In the mountains of Idaho, decades ago, one-eyed sheep were being born. On Thursday evening, UC San Francisco postdoc Ishan Deshpande, PhD, explained how this strange phenomenon has opened a unique path toward better cancer treatments.
“It turns out that the sheep were eating flowers loaded with a dangerous chemical called cyclopamine,” said Deshpande in his talk, “From One-Eyed Sheep to Anti-Cancer Drugs,” which earned him first prize in this year’s Postdoc Slam competition. The aptly-named chemical affects the activity of a protein called smoothened, “a fascinating molecular machine present in all animals,” said Desphande. The protein is normally active during fetal development, making sure the animal’s body has the right architecture, but when activated in an adult, smoothened can cause cells to divide inappropriately – and lead to cancer – Deshpande explained to the packed house in Genentech Hall’s Byers auditorium.
Deshpande was one of 10 finalists competing live, winnowed from an initial field of 24 submissions. Now in its fourth year, Postdoc Slam is organized and hosted by the Office for Postdoctoral Scholars, part of the UCSF Graduate Division. This year’s topics ranged from cancer to the immune system to the potential for performing surgery in space. Each participant had risen to meet a formidable challenge: Present your research, no matter how complicated, in a way a non-specialist can understand. And do it in three minutes or less.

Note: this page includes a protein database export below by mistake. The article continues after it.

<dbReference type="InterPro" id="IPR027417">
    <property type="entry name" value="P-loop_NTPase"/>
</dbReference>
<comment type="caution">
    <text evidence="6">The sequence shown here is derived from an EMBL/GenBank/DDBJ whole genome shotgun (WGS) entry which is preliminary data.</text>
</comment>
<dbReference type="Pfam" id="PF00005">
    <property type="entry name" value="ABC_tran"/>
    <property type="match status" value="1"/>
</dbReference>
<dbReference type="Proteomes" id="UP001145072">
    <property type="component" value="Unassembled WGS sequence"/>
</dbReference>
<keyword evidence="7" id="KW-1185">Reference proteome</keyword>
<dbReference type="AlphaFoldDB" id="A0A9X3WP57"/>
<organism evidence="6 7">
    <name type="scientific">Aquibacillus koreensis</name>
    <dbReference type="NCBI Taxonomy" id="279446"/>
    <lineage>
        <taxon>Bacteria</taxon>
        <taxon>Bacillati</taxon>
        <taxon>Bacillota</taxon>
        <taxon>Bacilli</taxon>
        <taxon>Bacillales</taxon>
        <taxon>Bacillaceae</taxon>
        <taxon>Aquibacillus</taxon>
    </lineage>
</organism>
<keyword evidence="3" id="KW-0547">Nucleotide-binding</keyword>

In his research, Deshpande has discovered the “activation epicenter” for the protein, and learned that it becomes activated by cholesterol. “Current drugs on the market, developed without this knowledge, block this activation epicenter, but only partially,” he said. “Essentially, we’re hitting at a piñata, but blindfolded.” Understanding the protein’s activity, he said, will allow researchers to design smarter drugs that can precisely target that piñata.
Elizabeth Watkins, PhD, dean of the Graduate Division and vice chancellor of Student Academic Affairs, kicked the evening off by welcoming the audience to “the closest thing UCSF has to a football game.” She said that the Postdoc Slam is important in giving people a glimpse into the work that UCSF’s 1,000-plus postdocs are doing. “It also incentivizes postdocs to fine-tune their communication skills and in turn become powerful advocates for science and research that benefits all of us,” she said.